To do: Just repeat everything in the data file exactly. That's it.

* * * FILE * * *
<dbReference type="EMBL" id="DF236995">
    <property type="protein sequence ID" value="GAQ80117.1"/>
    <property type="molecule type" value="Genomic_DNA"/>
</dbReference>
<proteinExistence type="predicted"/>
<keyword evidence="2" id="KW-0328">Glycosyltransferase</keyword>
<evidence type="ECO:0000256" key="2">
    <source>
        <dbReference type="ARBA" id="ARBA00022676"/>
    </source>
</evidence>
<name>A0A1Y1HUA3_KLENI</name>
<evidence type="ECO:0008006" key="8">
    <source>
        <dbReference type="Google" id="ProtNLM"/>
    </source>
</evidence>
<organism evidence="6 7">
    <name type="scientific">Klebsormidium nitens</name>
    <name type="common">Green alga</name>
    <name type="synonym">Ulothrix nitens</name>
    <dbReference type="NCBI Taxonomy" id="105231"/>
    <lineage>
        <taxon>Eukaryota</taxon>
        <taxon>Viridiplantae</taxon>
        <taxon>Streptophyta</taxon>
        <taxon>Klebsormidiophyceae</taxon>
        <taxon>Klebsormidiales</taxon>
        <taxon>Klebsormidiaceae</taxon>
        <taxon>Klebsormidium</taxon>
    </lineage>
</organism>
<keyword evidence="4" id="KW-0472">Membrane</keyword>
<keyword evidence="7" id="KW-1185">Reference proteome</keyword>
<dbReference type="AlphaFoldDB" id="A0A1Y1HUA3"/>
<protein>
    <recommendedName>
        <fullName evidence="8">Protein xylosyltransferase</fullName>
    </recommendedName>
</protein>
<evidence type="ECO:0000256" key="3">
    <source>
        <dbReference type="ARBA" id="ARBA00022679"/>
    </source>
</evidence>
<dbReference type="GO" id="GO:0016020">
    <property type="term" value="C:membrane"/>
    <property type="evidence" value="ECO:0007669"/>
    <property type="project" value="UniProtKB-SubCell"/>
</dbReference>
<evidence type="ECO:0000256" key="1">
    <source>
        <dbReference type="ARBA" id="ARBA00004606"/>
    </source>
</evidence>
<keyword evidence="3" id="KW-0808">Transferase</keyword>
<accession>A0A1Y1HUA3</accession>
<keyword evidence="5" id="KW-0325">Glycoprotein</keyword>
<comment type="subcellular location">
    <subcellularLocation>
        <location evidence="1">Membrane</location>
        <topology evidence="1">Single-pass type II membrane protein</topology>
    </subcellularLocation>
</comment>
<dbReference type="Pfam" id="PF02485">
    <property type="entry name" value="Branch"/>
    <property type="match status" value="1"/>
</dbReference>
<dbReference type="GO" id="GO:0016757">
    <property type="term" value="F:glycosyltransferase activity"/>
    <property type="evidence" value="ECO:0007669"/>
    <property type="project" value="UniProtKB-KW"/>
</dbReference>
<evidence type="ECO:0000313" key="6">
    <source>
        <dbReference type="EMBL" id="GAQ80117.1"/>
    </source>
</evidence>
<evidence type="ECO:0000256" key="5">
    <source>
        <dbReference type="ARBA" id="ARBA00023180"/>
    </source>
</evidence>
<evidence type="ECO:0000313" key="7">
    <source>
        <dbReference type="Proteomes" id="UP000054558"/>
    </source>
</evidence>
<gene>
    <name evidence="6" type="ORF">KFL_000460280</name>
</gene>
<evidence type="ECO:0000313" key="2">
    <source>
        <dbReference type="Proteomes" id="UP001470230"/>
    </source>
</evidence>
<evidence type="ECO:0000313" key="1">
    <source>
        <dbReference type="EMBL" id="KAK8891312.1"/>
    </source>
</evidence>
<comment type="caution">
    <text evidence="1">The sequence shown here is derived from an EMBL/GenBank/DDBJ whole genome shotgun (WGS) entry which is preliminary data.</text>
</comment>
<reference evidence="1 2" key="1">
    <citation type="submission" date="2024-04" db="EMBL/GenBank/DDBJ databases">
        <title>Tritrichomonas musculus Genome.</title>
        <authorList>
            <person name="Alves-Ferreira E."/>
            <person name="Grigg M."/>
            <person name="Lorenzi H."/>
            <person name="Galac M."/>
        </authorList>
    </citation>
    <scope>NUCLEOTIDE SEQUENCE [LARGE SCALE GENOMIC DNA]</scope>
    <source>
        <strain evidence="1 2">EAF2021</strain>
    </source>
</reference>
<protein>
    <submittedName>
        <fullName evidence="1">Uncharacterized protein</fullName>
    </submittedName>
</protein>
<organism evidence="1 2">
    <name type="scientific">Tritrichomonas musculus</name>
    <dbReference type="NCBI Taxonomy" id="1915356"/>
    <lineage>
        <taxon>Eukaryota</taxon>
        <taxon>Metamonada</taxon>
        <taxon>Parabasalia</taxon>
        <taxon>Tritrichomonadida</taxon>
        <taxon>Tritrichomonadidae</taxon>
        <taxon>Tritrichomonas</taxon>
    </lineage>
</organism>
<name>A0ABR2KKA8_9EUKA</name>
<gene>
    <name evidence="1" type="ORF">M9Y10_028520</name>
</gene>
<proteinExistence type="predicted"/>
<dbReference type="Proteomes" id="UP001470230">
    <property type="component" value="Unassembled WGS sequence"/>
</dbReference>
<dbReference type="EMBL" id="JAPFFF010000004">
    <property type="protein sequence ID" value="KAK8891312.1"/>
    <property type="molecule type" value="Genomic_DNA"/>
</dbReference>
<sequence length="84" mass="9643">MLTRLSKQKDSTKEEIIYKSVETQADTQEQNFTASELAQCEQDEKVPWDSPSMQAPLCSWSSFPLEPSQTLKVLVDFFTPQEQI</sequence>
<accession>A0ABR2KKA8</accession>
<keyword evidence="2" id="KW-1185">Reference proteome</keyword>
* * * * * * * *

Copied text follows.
<dbReference type="EMBL" id="DF236995">
    <property type="protein sequence ID" value="GAQ80117.1"/>
    <property type="molecule type" value="Genomic_DNA"/>
</dbReference>
<proteinExistence type="predicted"/>
<keyword evidence="2" id="KW-0328">Glycosyltransferase</keyword>
<evidence type="ECO:0000256" key="2">
    <source>
        <dbReference type="ARBA" id="ARBA00022676"/>
    </source>
</evidence>
<name>A0A1Y1HUA3_KLENI</name>
<evidence type="ECO:0008006" key="8">
    <source>
        <dbReference type="Google" id="ProtNLM"/>
    </source>
</evidence>
<organism evidence="6 7">
    <name type="scientific">Klebsormidium nitens</name>
    <name type="common">Green alga</name>
    <name type="synonym">Ulothrix nitens</name>
    <dbReference type="NCBI Taxonomy" id="105231"/>
    <lineage>
        <taxon>Eukaryota</taxon>
        <taxon>Viridiplantae</taxon>
        <taxon>Streptophyta</taxon>
        <taxon>Klebsormidiophyceae</taxon>
        <taxon>Klebsormidiales</taxon>
        <taxon>Klebsormidiaceae</taxon>
        <taxon>Klebsormidium</taxon>
    </lineage>
</organism>
<keyword evidence="4" id="KW-0472">Membrane</keyword>
<keyword evidence="7" id="KW-1185">Reference proteome</keyword>
<dbReference type="AlphaFoldDB" id="A0A1Y1HUA3"/>
<protein>
    <recommendedName>
        <fullName evidence="8">Protein xylosyltransferase</fullName>
    </recommendedName>
</protein>
<evidence type="ECO:0000256" key="3">
    <source>
        <dbReference type="ARBA" id="ARBA00022679"/>
    </source>
</evidence>
<dbReference type="GO" id="GO:0016020">
    <property type="term" value="C:membrane"/>
    <property type="evidence" value="ECO:0007669"/>
    <property type="project" value="UniProtKB-SubCell"/>
</dbReference>
<evidence type="ECO:0000256" key="1">
    <source>
        <dbReference type="ARBA" id="ARBA00004606"/>
    </source>
</evidence>
<keyword evidence="3" id="KW-0808">Transferase</keyword>
<accession>A0A1Y1HUA3</accession>
<keyword evidence="5" id="KW-0325">Glycoprotein</keyword>
<comment type="subcellular location">
    <subcellularLocation>
        <location evidence="1">Membrane</location>
        <topology evidence="1">Single-pass type II membrane protein</topology>
    </subcellularLocation>
</comment>
<dbReference type="Pfam" id="PF02485">
    <property type="entry name" value="Branch"/>
    <property type="match status" value="1"/>
</dbReference>
<dbReference type="GO" id="GO:0016757">
    <property type="term" value="F:glycosyltransferase activity"/>
    <property type="evidence" value="ECO:0007669"/>
    <property type="project" value="UniProtKB-KW"/>
</dbReference>
<evidence type="ECO:0000313" key="6">
    <source>
        <dbReference type="EMBL" id="GAQ80117.1"/>
    </source>
</evidence>
<evidence type="ECO:0000256" key="5">
    <source>
        <dbReference type="ARBA" id="ARBA00023180"/>
    </source>
</evidence>
<evidence type="ECO:0000313" key="7">
    <source>
        <dbReference type="Proteomes" id="UP000054558"/>
    </source>
</evidence>
<gene>
    <name evidence="6" type="ORF">KFL_000460280</name>
</gene>
<evidence type="ECO:0000313" key="2">
    <source>
        <dbReference type="Proteomes" id="UP001470230"/>
    </source>
</evidence>
<evidence type="ECO:0000313" key="1">
    <source>
        <dbReference type="EMBL" id="KAK8891312.1"/>
    </source>
</evidence>
<comment type="caution">
    <text evidence="1">The sequence shown here is derived from an EMBL/GenBank/DDBJ whole genome shotgun (WGS) entry which is preliminary data.</text>
</comment>
<reference evidence="1 2" key="1">
    <citation type="submission" date="2024-04" db="EMBL/GenBank/DDBJ databases">
        <title>Tritrichomonas musculus Genome.</title>
        <authorList>
            <person name="Alves-Ferreira E."/>
            <person name="Grigg M."/>
            <person name="Lorenzi H."/>
            <person name="Galac M."/>
        </authorList>
    </citation>
    <scope>NUCLEOTIDE SEQUENCE [LARGE SCALE GENOMIC DNA]</scope>
    <source>
        <strain evidence="1 2">EAF2021</strain>
    </source>
</reference>
<protein>
    <submittedName>
        <fullName evidence="1">Uncharacterized protein</fullName>
    </submittedName>
</protein>
<organism evidence="1 2">
    <name type="scientific">Tritrichomonas musculus</name>
    <dbReference type="NCBI Taxonomy" id="1915356"/>
    <lineage>
        <taxon>Eukaryota</taxon>
        <taxon>Metamonada</taxon>
        <taxon>Parabasalia</taxon>
        <taxon>Tritrichomonadida</taxon>
        <taxon>Tritrichomonadidae</taxon>
        <taxon>Tritrichomonas</taxon>
    </lineage>
</organism>
<name>A0ABR2KKA8_9EUKA</name>
<gene>
    <name evidence="1" type="ORF">M9Y10_028520</name>
</gene>
<proteinExistence type="predicted"/>
<dbReference type="Proteomes" id="UP001470230">
    <property type="component" value="Unassembled WGS sequence"/>
</dbReference>
<dbReference type="EMBL" id="JAPFFF010000004">
    <property type="protein sequence ID" value="KAK8891312.1"/>
    <property type="molecule type" value="Genomic_DNA"/>
</dbReference>
<sequence length="84" mass="9643">MLTRLSKQKDSTKEEIIYKSVETQADTQEQNFTASELAQCEQDEKVPWDSPSMQAPLCSWSSFPLEPSQTLKVLVDFFTPQEQI</sequence>
<accession>A0ABR2KKA8</accession>
<keyword evidence="2" id="KW-1185">Reference proteome</keyword>